Learn how easy it is to sync an existing GitHub or Google Code repo to a SourceForge project! See Demo


Tree [4ca57f] default 0.3 /

File Date Author Commit
Test 2008-05-20 mtnyogi mtnyogi [f66b44] 1. Added `first` clause.
doc 2008-06-08 mtnyogi mtnyogi [4ca57f] Release 0.3
examples 2008-06-08 mtnyogi mtnyogi [c203b8] This revision is the base for the 0.3 release.
pyke 2008-06-08 mtnyogi mtnyogi [4ca57f] Release 0.3
README 2008-06-08 mtnyogi mtnyogi [4ca57f] Release 0.3
RELEASE_NOTES-0.1.alpha1 2007-11-09 mtnyogi mtnyogi [141a36] First try at 0.1.alpha1
RELEASE_NOTES-0.1.alpha2 2008-02-13 mtnyogi mtnyogi [66bbff] This should be the alpha2 release!
RELEASE_NOTES-0.2 2008-03-06 mtnyogi mtnyogi [5a44bd] Release 0.2
RELEASE_NOTES-0.3 2008-06-08 mtnyogi mtnyogi [4ca57f] Release 0.3
copyright_license 2007-10-15 mtnyogi mtnyogi [9cc939] Added svn:keywords properties. Some work on doc...
doctest_file.py 2008-04-11 mtnyogi mtnyogi [8d35ae] Moved doc/testdocs.py to top-level doctest_file.py
ez_setup.py 2007-11-09 mtnyogi mtnyogi [141a36] First try at 0.1.alpha1
make_doc_tarball 2008-02-13 mtnyogi mtnyogi [66bbff] This should be the alpha2 release!
make_examples_tarball 2008-03-07 mtnyogi mtnyogi [0bd686] Added examples tarball to sourceforge downloads.
setup.py 2008-06-08 mtnyogi mtnyogi [4ca57f] Release 0.3
testall 2008-05-05 mtnyogi mtnyogi [ed186b] Added Test directory with testTest script, call...

Read Me

Pyke: Python Knowledge Engine

Version: 0.3

Both forward-chaining and backward-chaining rules (which may include python
code) are compiled into python. Can also automatically assemble python
programs out of python functions which are attached to backward-chaining


This is published under the MIT License.  The copyright and license are in
the file "copyright_license".


The documentation is at:


You can download a copy of this documentation to your hard drive:


See the end of this file for how to regenerate the html files.


Pyke requires python 2.5 (or later 2.x release).  Check with:

    $ python2.5 --version
 or $ python --version

You can download this at:


To install pyke with easy_install, at the shell prompt just type:

    $ easy_install-2.5 pyke

If you don't have easy_install, you should install it:

    download: http://peak.telecommunity.com/dist/ez_setup.py
    then (as root) run: $ python2.5 ez_setup.py

Otherwise, you'll also need ply 2.3 from:


This can be checked as follows:

    $ python2.5
    >>> from ply import lex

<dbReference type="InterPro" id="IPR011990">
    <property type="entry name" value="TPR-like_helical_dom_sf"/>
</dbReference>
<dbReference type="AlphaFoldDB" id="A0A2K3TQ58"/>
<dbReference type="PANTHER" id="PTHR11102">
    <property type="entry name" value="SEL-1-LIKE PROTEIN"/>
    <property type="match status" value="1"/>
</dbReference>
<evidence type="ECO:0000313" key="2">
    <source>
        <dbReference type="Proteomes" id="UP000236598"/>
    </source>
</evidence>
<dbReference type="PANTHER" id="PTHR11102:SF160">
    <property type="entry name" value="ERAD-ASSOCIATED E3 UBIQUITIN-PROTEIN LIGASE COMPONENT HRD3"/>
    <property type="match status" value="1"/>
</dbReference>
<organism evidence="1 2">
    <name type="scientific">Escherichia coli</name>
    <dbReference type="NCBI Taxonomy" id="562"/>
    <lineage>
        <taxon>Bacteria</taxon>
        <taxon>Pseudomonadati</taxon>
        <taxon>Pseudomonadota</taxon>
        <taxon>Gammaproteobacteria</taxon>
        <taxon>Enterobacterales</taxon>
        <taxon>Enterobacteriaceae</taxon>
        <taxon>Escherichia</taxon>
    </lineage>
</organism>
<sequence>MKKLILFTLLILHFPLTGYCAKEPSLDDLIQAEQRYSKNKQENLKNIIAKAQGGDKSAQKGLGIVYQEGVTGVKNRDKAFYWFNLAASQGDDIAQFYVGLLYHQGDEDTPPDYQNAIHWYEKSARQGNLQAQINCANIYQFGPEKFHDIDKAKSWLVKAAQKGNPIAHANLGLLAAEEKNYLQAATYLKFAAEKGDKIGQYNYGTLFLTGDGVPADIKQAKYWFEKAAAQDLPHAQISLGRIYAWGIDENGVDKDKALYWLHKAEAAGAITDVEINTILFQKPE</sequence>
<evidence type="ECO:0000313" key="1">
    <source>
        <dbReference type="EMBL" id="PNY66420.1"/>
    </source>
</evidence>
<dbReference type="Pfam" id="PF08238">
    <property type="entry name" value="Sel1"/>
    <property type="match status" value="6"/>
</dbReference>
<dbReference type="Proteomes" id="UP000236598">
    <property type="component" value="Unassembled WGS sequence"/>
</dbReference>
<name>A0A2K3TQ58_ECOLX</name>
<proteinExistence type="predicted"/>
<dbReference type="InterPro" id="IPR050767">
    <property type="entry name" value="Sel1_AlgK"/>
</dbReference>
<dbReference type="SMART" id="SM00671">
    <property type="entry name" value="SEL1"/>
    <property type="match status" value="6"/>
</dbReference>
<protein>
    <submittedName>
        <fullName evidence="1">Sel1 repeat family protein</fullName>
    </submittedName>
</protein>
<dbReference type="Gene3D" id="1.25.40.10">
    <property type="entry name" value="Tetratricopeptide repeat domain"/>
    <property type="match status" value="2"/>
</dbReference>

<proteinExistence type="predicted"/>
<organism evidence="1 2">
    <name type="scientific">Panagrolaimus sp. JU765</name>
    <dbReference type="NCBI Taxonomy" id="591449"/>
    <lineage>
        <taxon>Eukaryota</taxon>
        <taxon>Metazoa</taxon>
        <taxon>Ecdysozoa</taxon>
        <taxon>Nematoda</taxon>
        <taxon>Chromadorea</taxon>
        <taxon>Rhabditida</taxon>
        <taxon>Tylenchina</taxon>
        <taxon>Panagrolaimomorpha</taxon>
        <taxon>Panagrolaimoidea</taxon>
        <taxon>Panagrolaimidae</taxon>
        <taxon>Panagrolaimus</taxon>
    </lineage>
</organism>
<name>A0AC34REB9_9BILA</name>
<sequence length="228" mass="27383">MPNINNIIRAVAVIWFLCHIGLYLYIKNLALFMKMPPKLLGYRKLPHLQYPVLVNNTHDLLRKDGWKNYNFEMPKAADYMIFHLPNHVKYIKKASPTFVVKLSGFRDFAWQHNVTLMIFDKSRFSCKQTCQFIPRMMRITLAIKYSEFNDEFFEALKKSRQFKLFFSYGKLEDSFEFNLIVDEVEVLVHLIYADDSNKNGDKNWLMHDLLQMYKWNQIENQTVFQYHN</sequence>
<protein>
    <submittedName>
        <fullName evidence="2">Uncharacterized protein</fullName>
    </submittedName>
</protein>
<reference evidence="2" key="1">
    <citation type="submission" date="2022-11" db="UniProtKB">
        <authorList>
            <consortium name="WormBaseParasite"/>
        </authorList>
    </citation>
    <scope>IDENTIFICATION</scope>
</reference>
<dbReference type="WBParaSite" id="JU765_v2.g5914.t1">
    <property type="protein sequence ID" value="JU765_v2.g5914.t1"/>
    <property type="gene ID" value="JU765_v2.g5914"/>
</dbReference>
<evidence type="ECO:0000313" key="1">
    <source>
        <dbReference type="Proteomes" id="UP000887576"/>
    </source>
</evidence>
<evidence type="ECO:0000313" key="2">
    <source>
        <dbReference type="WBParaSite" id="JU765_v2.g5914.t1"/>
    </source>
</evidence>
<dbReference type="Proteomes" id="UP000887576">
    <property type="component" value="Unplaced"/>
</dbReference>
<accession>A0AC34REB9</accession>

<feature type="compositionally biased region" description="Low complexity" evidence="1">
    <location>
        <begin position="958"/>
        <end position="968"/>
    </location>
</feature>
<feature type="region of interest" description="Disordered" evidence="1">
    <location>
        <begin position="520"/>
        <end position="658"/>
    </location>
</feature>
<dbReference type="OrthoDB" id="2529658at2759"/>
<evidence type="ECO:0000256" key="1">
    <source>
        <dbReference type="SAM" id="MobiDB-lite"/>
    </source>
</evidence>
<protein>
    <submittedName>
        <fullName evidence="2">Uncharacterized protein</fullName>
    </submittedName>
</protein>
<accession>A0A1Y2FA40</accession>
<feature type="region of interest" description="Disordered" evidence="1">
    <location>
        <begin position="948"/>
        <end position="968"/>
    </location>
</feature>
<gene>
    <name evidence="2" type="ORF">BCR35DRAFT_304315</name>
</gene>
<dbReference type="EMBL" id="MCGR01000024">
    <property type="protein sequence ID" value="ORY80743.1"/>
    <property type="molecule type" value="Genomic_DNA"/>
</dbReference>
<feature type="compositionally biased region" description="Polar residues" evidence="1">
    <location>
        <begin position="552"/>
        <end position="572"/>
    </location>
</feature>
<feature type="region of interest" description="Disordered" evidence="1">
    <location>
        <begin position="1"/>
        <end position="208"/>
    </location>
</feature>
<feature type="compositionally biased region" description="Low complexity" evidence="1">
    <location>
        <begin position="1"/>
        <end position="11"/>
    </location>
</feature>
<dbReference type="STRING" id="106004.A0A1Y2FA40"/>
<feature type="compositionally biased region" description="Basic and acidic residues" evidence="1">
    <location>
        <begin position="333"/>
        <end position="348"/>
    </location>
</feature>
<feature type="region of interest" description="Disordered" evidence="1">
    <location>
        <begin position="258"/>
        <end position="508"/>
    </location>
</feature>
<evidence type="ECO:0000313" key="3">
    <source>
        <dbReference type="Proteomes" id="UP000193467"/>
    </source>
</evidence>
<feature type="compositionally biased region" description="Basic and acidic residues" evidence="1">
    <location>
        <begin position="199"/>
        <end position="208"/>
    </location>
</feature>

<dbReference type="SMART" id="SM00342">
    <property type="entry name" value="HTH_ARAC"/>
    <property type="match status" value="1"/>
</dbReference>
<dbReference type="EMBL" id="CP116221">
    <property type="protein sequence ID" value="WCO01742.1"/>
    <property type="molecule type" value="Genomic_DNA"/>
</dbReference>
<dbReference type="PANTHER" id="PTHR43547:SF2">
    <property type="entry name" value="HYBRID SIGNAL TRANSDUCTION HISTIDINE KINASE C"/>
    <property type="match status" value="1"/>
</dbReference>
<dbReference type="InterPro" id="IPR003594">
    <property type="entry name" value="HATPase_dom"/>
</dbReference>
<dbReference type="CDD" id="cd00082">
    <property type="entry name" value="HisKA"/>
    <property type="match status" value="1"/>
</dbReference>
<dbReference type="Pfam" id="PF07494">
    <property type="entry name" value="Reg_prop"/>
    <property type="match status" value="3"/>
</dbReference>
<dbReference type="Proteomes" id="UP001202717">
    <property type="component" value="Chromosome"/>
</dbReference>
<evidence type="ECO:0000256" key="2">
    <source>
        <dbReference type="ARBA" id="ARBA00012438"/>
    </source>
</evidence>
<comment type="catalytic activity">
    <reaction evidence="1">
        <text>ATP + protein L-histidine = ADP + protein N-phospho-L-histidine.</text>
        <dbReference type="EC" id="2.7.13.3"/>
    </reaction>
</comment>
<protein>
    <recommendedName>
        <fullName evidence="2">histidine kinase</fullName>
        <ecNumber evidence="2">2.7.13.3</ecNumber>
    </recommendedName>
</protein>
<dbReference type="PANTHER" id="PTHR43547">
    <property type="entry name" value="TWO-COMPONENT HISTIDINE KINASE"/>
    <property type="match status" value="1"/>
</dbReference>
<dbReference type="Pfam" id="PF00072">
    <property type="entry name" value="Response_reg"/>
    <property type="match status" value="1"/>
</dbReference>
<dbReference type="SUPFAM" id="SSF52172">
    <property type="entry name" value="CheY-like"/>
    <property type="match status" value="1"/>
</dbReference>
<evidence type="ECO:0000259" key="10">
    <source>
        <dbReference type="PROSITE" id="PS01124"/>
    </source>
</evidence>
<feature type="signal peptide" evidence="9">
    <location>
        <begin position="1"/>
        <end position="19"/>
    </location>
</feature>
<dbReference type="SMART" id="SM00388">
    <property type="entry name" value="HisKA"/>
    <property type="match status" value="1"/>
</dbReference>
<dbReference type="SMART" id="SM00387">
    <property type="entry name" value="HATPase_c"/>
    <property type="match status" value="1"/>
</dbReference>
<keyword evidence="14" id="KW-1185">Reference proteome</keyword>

>>> lex.__version__

Then you got two choices for pyke:

 or the source distribution (see below)


The pyke source distribution is the file:


This contains the pyke source code, documentation (both source and html), and


Pyke examples may be downloaded separately from sourceforge if you've used
easy_install to install pyke (or installed the .egg file):


Each example has a README file that explains how to run it.

The family_relations example is a good place to start.  It shows several
solutions to the same problem.  It also has an example of a few rule
optimizations that result in a 100 times performance improvement on this

The sqlgen example uses MySQL and the python MySQLdb module.  It has a
function that reads the schema information into pyke facts.  Then the rules in
database.krb automatically figure out how to join tables together to retrieve
a list of column names, generate the SQL select statement and return a plan to
execute this SQL statement and return the results as a dictionary.

The web_framework example uses the sqlgen example.  This demonstrates the use
of multiple rule bases.  The web_framework is a WSGI application that uses the
HTMLTemplate package.  It gets the column names from the HTMLTemplate and
feeds those to the sqlgen example to generate a plan to retrieve the data.  It
then builds a plan to populate the template and return the finished HTML
document.  It also caches the plans so that they don't have to be re-generated
for each request.  This should make this run very fast!  The example includes
a wsgiref simple_server setup to run it as an http server so that you can
access it through your browser.

The findall, forall, knapsack and notany examples are each very small.


    $ python2.5 setup.py install


To run doctests on all *.py files in the pyke directory, cd to the pyke
directory and:

    $ ./testpyke

To run doctests on the whole source directory, cd to the top-level directory

    $ ./testall


In pyke/krb_compiler:

    $ python2.5
    >>> from pyke import krb_compiler
    >>> krb_compiler.compile('.', 'compiled_krb', ('compiler.krb',))
    $ cp compiled_krb/compiler_bc.py .
    $ rm -rf compiled_krb


To compile the documentation into html, you'll need docutils and rest2web.
If you're running linux, your distro may have packages for these already.
Or you can:

    $ easy_install-2.5 rest2web

I used version 0.4.1 of docutils and 0.5.0 of rest2web.  I don't know if
earlier versions work OK or not.

To check your versions:

    $ python2.5
    >>> import docutils
    >>> docutils.__version__
    >>> import rest2web
    >>> rest2web.__version__

If your linux distro doesn't have packages for these, and you don't want to
use easy_install, you can get them at:


To regenerate the html, cd to the doc directory and:

    $ r2w r2w.ini

This regenerates everything from doc/source into doc/html.  It takes about
3 seconds to run.

If you want to run doctest on all of the *.txt files in doc/source,
cd to doc and:

    $ ./testdocs